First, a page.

Xeon Phi (aka Knights Corner, MIC)


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Message 1249935 - Posted: 22 Jun 2012, 13:34:05 UTC - in response to Message 1249851.
Last modified: 22 Jun 2012, 13:56:58 UTC

There was a software tool called Parallel Virtual Machine by the University of Tennessee which allowed this. Once I connected a Bull/Mips minicomputer and a SUN SparcStation using this tool.
Tullio

That sounds neat. I will have to see if I can get that to work on some of my machines in the lab.
Hopefully this is the software you were referring to? http://www.csm.ornl.gov/pvm/
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Message 1249939 - Posted: 22 Jun 2012, 13:51:14 UTC - in response to Message 1249935.

Yes. I was meaning it.
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Message 1250034 - Posted: 22 Jun 2012, 17:30:12 UTC

I tried PVM a long time ago. Back on Fedora 6 when it was the newest release. I had access to a computer lab of 30 identical P4 3.0 machines and was trying to get that all configured, but even with the documentation, couldn't figure it out.
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Message 1250041 - Posted: 22 Jun 2012, 17:36:25 UTC - in response to Message 1249935.

There was a software tool called Parallel Virtual Machine by the University of Tennessee which allowed this. Once I connected a Bull/Mips minicomputer and a SUN SparcStation using this tool.
Tullio

That sounds neat. I will have to see if I can get that to work on some of my machines in the lab.
Hopefully this is the software you were referring to? http://www.csm.ornl.gov/pvm/



What a neat little piece of software. This could be just what I was looking for to teach myself compiling in an educational manner. I think I'll hang on to this source. :-)
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Message 1250500 - Posted: 23 Jun 2012, 17:38:15 UTC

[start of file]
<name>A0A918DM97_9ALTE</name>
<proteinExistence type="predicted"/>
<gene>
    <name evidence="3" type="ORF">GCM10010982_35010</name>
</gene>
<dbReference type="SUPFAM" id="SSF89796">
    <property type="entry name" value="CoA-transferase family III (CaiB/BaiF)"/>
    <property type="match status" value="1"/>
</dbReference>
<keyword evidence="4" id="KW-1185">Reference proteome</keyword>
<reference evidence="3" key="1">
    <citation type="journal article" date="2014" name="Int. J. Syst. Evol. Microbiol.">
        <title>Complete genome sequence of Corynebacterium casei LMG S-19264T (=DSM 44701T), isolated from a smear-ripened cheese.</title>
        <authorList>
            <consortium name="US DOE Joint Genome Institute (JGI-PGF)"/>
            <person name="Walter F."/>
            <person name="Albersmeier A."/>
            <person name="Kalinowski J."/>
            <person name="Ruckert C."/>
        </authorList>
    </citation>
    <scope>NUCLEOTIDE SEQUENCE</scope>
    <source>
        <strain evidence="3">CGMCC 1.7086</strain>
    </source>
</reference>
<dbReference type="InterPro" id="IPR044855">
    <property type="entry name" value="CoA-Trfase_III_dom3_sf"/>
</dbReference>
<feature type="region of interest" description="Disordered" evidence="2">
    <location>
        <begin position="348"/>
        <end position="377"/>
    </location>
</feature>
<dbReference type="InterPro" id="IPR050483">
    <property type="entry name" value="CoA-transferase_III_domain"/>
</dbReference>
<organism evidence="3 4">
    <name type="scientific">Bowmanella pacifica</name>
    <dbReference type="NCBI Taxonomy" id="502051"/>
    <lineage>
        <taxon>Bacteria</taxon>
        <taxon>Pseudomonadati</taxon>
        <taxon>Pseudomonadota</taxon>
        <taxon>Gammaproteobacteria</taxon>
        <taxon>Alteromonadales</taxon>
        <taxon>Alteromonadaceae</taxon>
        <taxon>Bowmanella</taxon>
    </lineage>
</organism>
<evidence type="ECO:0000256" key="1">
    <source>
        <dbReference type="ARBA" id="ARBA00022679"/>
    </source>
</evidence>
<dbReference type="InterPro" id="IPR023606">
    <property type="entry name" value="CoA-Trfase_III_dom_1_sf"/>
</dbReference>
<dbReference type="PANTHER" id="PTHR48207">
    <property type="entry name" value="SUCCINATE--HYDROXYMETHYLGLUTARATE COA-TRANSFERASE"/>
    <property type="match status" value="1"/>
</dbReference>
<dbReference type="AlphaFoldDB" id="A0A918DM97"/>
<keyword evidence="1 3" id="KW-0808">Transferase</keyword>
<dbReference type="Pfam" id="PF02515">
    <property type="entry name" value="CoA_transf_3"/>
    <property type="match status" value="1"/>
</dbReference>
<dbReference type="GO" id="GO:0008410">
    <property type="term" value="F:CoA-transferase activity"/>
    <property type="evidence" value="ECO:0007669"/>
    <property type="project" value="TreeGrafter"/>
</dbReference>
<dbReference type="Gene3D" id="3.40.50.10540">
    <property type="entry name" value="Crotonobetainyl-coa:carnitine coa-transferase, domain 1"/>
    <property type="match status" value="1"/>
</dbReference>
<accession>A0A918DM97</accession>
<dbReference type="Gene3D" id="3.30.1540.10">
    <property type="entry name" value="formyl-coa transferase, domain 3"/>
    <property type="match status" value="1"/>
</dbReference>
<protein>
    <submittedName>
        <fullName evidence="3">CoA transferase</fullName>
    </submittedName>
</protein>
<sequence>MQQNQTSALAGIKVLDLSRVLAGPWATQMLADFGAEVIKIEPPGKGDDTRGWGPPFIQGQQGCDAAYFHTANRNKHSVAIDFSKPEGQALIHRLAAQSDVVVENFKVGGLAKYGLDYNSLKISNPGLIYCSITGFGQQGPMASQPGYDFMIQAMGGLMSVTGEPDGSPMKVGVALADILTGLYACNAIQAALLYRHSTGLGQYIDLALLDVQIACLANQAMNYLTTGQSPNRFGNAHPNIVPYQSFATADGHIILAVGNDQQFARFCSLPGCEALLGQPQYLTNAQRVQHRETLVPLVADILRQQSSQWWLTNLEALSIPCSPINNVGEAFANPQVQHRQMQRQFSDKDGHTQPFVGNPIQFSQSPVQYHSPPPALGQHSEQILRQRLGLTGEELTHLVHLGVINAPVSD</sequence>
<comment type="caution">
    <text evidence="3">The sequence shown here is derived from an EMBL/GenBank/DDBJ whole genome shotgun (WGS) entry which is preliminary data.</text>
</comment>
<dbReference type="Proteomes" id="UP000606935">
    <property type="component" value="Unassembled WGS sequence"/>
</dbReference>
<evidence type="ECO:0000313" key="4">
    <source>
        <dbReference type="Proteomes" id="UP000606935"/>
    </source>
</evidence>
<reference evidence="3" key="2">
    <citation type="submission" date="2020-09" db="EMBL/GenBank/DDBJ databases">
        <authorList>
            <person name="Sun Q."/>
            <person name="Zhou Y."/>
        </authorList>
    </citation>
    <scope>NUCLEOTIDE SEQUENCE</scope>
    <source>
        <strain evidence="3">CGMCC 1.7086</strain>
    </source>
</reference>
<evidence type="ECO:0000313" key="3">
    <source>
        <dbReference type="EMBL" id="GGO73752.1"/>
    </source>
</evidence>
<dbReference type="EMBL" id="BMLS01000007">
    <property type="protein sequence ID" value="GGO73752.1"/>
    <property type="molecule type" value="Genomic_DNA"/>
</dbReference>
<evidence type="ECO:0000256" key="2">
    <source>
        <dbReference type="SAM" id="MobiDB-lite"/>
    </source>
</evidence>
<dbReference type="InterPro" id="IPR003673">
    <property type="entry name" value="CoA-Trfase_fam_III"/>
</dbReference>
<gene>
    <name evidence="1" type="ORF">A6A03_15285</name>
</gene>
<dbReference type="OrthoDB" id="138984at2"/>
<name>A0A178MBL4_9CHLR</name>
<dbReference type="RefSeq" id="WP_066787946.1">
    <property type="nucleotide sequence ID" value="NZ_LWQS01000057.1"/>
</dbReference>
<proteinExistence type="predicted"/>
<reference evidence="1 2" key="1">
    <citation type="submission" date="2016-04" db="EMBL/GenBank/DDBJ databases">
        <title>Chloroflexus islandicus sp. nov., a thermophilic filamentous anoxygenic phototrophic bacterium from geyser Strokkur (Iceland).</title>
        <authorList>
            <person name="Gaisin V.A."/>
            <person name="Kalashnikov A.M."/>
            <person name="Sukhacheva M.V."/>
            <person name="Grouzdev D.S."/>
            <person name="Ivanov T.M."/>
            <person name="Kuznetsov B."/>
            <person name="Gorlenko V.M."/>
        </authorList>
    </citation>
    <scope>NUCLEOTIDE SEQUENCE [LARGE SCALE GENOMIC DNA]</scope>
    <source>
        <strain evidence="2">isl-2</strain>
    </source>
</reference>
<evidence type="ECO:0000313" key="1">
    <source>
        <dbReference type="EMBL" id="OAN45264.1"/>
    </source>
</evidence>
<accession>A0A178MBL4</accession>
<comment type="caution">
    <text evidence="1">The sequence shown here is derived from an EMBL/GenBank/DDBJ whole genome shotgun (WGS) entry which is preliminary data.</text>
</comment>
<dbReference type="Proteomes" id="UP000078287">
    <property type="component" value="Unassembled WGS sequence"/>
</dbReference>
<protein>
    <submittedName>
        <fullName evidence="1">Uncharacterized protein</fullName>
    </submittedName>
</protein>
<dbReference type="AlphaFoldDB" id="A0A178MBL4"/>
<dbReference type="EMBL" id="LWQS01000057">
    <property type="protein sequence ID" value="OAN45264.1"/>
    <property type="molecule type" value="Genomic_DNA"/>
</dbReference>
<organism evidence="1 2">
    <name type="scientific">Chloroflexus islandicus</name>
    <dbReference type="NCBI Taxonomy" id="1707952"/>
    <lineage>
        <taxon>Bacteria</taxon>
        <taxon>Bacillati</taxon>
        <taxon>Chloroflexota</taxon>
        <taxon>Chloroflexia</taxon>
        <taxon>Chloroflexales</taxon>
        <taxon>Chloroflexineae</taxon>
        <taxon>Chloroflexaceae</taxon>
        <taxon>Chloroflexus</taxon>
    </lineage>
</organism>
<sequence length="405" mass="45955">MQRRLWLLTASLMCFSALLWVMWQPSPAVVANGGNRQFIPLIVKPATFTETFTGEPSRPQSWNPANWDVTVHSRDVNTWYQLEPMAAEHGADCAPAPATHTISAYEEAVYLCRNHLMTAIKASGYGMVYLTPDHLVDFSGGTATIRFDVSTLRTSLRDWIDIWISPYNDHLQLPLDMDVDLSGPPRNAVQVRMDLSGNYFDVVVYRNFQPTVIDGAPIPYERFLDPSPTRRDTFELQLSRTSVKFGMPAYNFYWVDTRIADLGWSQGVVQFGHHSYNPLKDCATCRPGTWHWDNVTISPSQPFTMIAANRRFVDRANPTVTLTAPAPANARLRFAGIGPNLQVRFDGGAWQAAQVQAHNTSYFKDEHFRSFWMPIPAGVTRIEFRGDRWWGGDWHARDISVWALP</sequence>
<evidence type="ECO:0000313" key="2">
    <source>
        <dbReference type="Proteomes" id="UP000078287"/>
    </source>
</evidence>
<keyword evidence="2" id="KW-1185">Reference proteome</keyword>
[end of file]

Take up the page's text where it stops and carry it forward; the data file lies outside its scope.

PVM, hehe i had to write program using it in the parallel programing class at univ. It worked :) Tried to run a program with 100 childs (that does nothing just hangs a few sec) on a dual Pentium Pro comp. It ran more than a half hour, and had 35 load :D
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Message 1252032 - Posted: 27 Jun 2012, 10:12:25 UTC

Intel Xeon Phi steals top HPC tenders, more SKUs to come

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Message 1252036 - Posted: 27 Jun 2012, 10:37:51 UTC
Last modified: 27 Jun 2012, 10:58:59 UTC

I got a question for you.

Several years ago, around 1994-1995, I was getting in touch with Unix System V when making my studies at a local technical school here in town.

There were budget constraints and there were only a few workstations that offered Unix, either by means of terminals which was remotely connected, or as complete workstations on their own.

For the special lab, we only were able to use worn 386-based PC's.

If you are an ordinary user and am using the console only (no graphics or multi-user/multi-tasking environment) and input the command sleep 30, the PC goes to sleep for that 30 seconds.

But replace the command with sleep 30 & instead, making it a background process. What happens then?

What if the environment is more advanced/sophisticated? How would this command appear as a running process?

Finally, if you are root or superuser on a system, what may happen if you try running this command either by means of the console or in a graphical multi-user/multi-tasking environment?

Possibly I am wrong here.

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Message 1252042 - Posted: 27 Jun 2012, 10:55:39 UTC - in response to Message 1252036.

I got a question for you.

Several years ago, around 1994-1995, I was getting in touch with Unix System V when making my studies at a local technical school here in town.

There were budget constraints and there were only a few workstations that offered Unix, either by means of terminals which was remotely connected, or as complete workstations on their own.

For the special lab, we only were able to used worn 386-based PC's.